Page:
Commissioner Pérez noted that it is not easy to measure productivity in the educational field because of the number of changing variables. He noted a need for equitable evaluative tools to avoid inequities. Mr. Crates concurred but said these tools are almost impossible to create. He felt we cannot use the measurement problem as an excuse for not moving ahead.

Commissioner Anthony added that he felt this same problem applies to the business sector in holding it accountable in reducing the disparities of income in society and for supporting schools. Commissioner McPeak asserted that there are many responsible businesses. She then spoke of how some district contracts made improvements difficult and that administrative inflexibilities breed inefficiencies and help create the impression that money is being wasted. She advocated an increased role for counties in creating priorities and flexibilities in public education. Commissioner Parraz suggested that the teachers' unions should join this discussion at the next meeting in San Diego.

Commission Chair Abel introduced a new twist by noting that his experience on the LAUSD Proposition BB oversight committee had shown him that agencies are competing with each other for scarce land for facilities and that this is inadvertently driving the price of those facilities up for all agencies in Los Angeles. Commissioner Trevino added that education doesn't work well in conjunction with job training in locations where unemployment is high. Unless there are available jobs, Federal JTPA funds are not accessible and the effort collapses in on itself.

Mr. Crates also distributed a publication of EdSource called "How California Compares - Indicators and Implications for Our Public Schools."

12. Presentation: Housing Adequacy and Fiscal Reform: Richard Lyons of the California Homebuilders Association reported on some findings of his group. California is consistently meeting less than 50% of new housing needs annually, which makes the state one of the most unaffordable places to live in the United States with a $209,000 median home price: we are 48th in home ownership rates.

Lyons asserted that we need to encourage housing construction in areas of high job growth and employment and that a stabilized local government revenue base would encourage this. He added that inadequate infrastructure runs up home prices by incentivizing local decision makers to burden new development with the cost of infrastructure, such as schools and main sewer lines, that serve the entire community.

Commissioner Griego raised the question of sprawl and asked why we don't use more of the infrastructure we've already paid for. Mr. Lyons replied that sprawl is a function of poor planning and poor locations. He said builders respond to the market and that they would build in cities if it was financially feasible (referring to building costs and availability of insurance) and the politics weren't an insurmountable obstacle. Commissioner Allgood suggested the Commission hear more about the Playa Vista project in Los Angeles, where many of the questions surrounding infill development, infrastructure and local politics are being played out.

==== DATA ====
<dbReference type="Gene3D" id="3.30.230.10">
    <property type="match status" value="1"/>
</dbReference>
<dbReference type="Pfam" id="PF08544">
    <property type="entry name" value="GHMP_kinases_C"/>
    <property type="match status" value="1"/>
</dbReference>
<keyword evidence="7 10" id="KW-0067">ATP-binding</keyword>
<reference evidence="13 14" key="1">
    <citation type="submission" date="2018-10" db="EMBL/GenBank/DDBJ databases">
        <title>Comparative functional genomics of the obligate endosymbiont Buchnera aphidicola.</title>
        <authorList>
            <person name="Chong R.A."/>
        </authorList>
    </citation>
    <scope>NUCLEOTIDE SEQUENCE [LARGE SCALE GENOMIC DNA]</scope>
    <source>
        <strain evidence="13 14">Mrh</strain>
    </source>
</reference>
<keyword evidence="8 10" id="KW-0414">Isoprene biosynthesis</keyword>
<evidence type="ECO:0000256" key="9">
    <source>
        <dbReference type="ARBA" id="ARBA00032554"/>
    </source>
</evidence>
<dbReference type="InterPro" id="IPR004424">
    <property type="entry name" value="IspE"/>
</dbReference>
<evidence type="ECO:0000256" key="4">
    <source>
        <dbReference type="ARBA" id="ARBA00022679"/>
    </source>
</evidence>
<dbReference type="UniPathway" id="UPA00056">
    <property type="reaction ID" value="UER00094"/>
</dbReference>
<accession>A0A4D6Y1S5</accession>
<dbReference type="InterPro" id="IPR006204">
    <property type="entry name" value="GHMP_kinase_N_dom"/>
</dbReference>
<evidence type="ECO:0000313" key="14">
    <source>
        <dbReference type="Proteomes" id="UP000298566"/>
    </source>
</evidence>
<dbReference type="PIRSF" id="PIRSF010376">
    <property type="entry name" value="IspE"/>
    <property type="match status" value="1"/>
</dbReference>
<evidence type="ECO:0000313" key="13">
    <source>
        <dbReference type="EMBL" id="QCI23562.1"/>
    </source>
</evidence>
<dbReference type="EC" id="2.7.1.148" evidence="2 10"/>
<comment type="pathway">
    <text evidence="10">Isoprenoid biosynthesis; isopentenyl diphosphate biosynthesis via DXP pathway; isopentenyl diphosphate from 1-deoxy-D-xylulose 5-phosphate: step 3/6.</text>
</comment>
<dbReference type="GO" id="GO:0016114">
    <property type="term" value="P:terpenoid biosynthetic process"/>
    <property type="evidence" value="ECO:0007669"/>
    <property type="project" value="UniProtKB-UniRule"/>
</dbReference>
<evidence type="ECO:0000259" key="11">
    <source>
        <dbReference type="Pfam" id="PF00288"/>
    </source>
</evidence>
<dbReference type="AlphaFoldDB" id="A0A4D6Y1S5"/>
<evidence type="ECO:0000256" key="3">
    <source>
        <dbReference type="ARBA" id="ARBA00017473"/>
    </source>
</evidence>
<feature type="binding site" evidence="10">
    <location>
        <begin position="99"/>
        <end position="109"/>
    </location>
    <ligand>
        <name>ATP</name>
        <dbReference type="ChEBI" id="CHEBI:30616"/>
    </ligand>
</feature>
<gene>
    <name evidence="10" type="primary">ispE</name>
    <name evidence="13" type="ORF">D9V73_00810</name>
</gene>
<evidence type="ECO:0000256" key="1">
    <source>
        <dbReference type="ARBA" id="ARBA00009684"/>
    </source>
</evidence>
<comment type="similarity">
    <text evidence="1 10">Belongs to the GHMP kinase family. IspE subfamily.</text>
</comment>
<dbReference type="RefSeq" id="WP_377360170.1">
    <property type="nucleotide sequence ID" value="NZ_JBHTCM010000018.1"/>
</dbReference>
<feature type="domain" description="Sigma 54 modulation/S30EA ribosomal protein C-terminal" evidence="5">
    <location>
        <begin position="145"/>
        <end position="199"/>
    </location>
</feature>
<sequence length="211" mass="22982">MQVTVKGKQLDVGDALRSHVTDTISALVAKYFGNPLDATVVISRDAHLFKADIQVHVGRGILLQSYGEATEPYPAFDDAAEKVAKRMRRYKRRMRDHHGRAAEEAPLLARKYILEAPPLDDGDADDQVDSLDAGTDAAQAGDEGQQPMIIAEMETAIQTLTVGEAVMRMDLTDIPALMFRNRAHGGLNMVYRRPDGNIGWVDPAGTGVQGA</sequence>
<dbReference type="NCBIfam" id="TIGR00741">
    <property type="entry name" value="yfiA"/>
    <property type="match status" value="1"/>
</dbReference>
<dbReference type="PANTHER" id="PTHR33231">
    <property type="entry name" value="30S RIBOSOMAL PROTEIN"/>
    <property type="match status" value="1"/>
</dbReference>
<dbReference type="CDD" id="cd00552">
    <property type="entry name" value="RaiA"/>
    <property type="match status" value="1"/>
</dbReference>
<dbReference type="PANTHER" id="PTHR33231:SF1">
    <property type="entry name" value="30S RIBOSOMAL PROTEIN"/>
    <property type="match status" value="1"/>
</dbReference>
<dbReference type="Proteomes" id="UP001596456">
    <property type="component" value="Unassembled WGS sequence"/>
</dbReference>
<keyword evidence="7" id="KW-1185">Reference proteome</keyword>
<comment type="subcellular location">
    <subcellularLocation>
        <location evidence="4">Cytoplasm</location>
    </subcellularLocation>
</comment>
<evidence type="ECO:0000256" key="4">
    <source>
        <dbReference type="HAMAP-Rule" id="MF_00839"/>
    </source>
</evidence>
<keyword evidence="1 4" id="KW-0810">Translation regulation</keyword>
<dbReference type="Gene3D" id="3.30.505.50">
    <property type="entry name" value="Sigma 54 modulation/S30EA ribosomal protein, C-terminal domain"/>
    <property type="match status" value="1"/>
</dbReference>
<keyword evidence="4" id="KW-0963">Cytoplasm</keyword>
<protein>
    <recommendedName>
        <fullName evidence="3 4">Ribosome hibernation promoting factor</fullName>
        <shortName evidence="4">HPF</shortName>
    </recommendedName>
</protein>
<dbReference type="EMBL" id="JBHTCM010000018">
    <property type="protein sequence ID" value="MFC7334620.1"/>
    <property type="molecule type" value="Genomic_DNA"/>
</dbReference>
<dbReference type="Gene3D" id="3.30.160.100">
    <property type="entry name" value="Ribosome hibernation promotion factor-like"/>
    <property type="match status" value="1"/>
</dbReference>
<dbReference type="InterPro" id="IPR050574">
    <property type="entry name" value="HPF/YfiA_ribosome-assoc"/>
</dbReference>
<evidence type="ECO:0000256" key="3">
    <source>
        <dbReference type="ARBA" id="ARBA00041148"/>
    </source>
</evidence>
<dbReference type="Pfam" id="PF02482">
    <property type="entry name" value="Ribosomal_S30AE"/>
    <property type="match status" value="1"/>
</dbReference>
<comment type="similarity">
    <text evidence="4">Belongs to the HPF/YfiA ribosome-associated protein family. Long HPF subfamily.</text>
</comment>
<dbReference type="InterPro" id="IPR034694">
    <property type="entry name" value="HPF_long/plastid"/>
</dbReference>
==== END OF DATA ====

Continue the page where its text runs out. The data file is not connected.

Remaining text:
Commissioner Anthony asked if the obstacles meant that rental housing would play a larger role. Commissioner Hunt suggested that ownership should be a goal for everybody and that urban densities, better schools and improved public safety are part of the formula for avoiding sprawl.

Bill Cerna of the Bay Area Homebuilders Association picked up the presentation at this point, describing the linkage between taxable sales and new housing units in San Francisco, San Mateo, Alameda and Contra Costa counties. He said that the data belied the common assumption that housing doesn't pay its own way, because new households provide new customers. The correlation is stronger in high growth areas, where more sales taxes are being generated.

Commissioner Harrington asked if the lack of sites for new retail in slow growth communities also played a role. Commissioner Ross asked if the data was broken down by cities, so that the linkage between new housing and new retail could be factored in. Mr. Cerna reported that the data did not break out that detail. Commission Maltbie suggested that it could be just a few high growth cities within the high growth counties that were driving the correlation.

Audience member Tim Frank of the Sierra Club acknowledged that homebuilders are definitely part of the answer to sprawl. But, he stated, we should use land efficiently, with a link between location choice and the costs associated with it. Commissioner Davis added that the maintenance of existing infrastructure needs to be more seriously considered. Mr. Cerna replied that, given the jobs/housing imbalance and apparent consumer product preferences, engineering choices is difficult. Commissioner Nathanson offered an example of how new homeowners in the San Diego area who had been charged special fees for infrastructure as part of their home costs turned around and voted against a special library fee that would have helped other parts of town.

The meeting was adjourned at approximately 3:40 p.m.


[ top of page ]

Home | About the Commission | Commissioner Biographies
News | Press Coverage | Testimony | Agendas
Meeting Schedules | Minutes | Links

Speaker's Commission on State/Local Government Finance
in collaboration with the
Metropolitan Forum Project
811 West Seventh Street, Suite 900
Los Angeles, CA 90017
(213) 629-9019